There is one scene in Clean that sticks out to me. A supremely-groggy Nick Nolte
sits at a small fast food joint and gets a small salad and water while Maggie Cheung
(playing his widowed daughter-in-law) goes up to the counter and orders a monster burger, french fries, and onion rings with a large coke. Itís her first real meal since getting out of prison and itís his first meal with her for god knows how long. Thereís a lot of symbolism, even though it's simple, being used in the scene, and it gives depth to a complicated relationship (everyone thinks she Courtney-Loved her rocker boyfriend). How did director Olivier Assayas
, a seasoned pro, allow this to be one of the scant few scenes that hold any real fascination? Furthermore, how did he allow himself to write something so damn drab and insipid?
Emily (Cheung) spends the first 15 minutes of the film being the annoying Yoko to Lee (Nick Cave dead ringer and cohort James Johnston), an aging rocker trying to get a deal for his anthology. She gets nabbed for heroin possession just when she finds Leeís body but is saved by Leeís manager. Out of jail after a quick stint, she meets with Albrecht (Nolte), her father-in-law who has been raising her son Jay with his wife. Itís apparent to all involved (besides Jay) that Emily needs to get clean, get a job, and take custody of her child. The journey is held up by a brief stint in Paris where she still takes pills, gets fired from a job and finally begins to detox after her musician friend Tricky (playing himself) ignores her requests for help with the custody issue. Article continues below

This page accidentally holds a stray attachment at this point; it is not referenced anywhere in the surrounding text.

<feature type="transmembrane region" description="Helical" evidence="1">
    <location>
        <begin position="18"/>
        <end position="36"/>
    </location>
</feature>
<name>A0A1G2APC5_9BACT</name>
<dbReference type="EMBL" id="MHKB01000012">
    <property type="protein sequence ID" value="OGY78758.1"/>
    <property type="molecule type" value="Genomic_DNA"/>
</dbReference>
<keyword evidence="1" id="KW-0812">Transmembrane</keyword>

Assayas has never been one for normal (if you call Demonlover or Irma Vep normal, I know the number of a good clinic). So then, why is Clean just that? Itís not a terrible film because it doesnít really have an agenda of any sort. Cheungís performance isn't bad by any means, but she never really tries anything. She makes admirable decisions as far as movement goes but she just reads most of the lines. Nolte fairs much better, but itís only because he's played this character before and knows how he works. Cinematographer Eric Gautier does some really exceptional work with the landscapes of Canada and Paris, and does gnarly work with musical performances by Tricky and Metric.
In the end, the problem comes back to a very predictable, uncomplicated script that gives the actors very little to really do. We know this story backward and forward and although the film looks at it in what feels like a more realistic, underplayed style and structure. Consider it a transition film: Assayas trying to try more familiar routes to render his messages. Where Jim Jarmusch, Hou Hsiao-hsien, and David Cronenberg have all made masterful conversions, Assayas seems at a loss as to how to mix his elusive, seductive style with a more formulaic storyline. Itís an interesting film for Assayas fans and for fans of Lifetime, but it doesnít deliver the way a film like Irma Vep did. Itís a film that hasnít found what itís looking for.